Sight, smell, taste: Mediterranean herbs can be enjoyed with all of the senses. These evergreen semi-shrubs are more than just a decorative adjunct or a flavorful pinch for meal prep. With their essential oils, resinous rosemary, lemony thyme, fragrant basil, and bitter sage have healthful effects and a strong aroma. In addition, their flowers draw in butterflies and bees.

Best bought pre-grown

Mediterranean herbs grow slowly and are therefore best purchased as young plants in pots. Since the herbs thrive in pots, containers, and boxes, an herb garden can be realized in even the smallest of spaces. To ensure that the herbs produce the most aromatic oils, they should be situated in a sunny, protected area. The idea time for harvest is in high summer. That said, the leaves of these perennial plants can be plucked even in winter. A regular cutting-back will encourage the herbs to stay compact and put out new growth.

Herb varieties and their edible flowers

Simply brushing these plants will cause their fragrance to be released and enjoyed, so placing them near a seating area is ideal. The essential oils are also thought to repel mosquitoes. The selection is large: Thyme (Thymus vulgaris) spreads in a creeping pattern and will reach a height of just over 9 inches. Less well known is an herb called winter savory (Satureja Montana), which, with its peppery aroma, is a good choice for both vegetarian and meat dishes and grows to about 14 inches. About 4 inches taller is oregano (Origanum heracleoticum), a classic component of Mediterranean cooking. In June and July, the blue flowers of garden sage (Salvia officinalis) are a veritable grazing land for bees. The large, silvery leaves of this 18-inch-tall herb are attractive throughout the year. A durable variant on the typical herb pots is sweet basil (Ocimum basilicum). The variety “African Blue” can reach almost three feet, with purple-green leaves and violet flower spikes. They – like the flowers of all herbs – are edible and very aromatic. Rosemary (Rosmarinus officinalis) can also grow to a height of about three feet and blooms from April to June in an alluring light blue. For containers, the smaller, creeping variety of rosemary is also a possibility. These plants should be overwintered in a protected spot that is not subject to frost and are therefore particularly good for growing in containers.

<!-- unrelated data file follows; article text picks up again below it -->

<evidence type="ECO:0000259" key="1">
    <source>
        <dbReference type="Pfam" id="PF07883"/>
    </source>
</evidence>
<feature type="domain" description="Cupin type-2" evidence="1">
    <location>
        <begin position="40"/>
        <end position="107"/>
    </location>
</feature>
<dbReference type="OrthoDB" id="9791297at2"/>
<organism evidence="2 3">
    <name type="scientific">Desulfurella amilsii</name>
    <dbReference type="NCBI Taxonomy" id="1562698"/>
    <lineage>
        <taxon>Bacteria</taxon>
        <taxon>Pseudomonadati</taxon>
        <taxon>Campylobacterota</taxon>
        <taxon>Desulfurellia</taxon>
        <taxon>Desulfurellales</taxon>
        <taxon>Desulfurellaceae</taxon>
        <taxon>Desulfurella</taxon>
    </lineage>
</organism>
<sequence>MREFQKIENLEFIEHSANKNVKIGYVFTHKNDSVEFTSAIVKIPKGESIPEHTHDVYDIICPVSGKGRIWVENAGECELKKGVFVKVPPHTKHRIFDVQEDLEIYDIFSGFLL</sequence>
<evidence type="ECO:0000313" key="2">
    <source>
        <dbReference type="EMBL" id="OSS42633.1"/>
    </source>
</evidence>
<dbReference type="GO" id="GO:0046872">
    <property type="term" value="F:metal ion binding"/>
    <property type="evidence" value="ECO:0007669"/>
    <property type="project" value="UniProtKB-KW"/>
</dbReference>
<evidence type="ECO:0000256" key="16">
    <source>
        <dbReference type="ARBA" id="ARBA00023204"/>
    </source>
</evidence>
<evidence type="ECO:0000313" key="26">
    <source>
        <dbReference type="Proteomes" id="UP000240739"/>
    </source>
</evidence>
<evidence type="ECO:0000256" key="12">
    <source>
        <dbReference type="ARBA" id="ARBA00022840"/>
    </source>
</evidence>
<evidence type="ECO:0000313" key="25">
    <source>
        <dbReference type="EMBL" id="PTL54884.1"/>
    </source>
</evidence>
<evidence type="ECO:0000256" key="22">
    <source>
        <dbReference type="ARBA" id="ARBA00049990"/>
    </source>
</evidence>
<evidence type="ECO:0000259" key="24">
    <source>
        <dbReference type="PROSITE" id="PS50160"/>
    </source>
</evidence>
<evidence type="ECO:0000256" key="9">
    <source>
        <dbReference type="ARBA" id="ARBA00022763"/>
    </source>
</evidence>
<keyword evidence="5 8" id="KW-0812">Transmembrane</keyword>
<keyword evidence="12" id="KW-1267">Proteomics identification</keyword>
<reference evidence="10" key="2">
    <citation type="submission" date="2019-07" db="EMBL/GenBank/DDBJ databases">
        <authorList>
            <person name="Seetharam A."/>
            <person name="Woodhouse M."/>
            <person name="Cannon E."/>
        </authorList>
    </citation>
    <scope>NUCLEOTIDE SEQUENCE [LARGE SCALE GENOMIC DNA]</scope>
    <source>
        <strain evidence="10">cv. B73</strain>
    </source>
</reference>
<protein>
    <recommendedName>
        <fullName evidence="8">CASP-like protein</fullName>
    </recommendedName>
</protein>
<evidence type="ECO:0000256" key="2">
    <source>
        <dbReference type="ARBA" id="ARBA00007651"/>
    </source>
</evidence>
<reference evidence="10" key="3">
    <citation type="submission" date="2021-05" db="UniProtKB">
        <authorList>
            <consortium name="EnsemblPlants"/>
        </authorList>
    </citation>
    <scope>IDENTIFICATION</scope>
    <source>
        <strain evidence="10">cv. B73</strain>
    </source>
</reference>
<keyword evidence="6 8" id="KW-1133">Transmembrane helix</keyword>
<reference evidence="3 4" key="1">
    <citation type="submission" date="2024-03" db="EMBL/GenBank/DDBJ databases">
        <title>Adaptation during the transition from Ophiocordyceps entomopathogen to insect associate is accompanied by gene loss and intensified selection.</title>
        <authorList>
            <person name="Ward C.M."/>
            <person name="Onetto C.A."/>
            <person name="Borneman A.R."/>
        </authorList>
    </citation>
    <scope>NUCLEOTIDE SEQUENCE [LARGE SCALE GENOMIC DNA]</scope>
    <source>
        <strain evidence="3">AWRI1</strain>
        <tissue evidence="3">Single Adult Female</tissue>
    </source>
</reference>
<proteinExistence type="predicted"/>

The soil is essential

Many of these semi-shrubs originate in the mountainous regions of the Mediterranean and tolerate blazing sun and thin soil. The nutrient mix of typical flower soil is therefore too rich for them. They’ll thrive in a substrate (available from specialty shops) that’s customized for Mediterranean pot herbs or citrus plants. Herbs should also only be fertilized with organic fertilizer.


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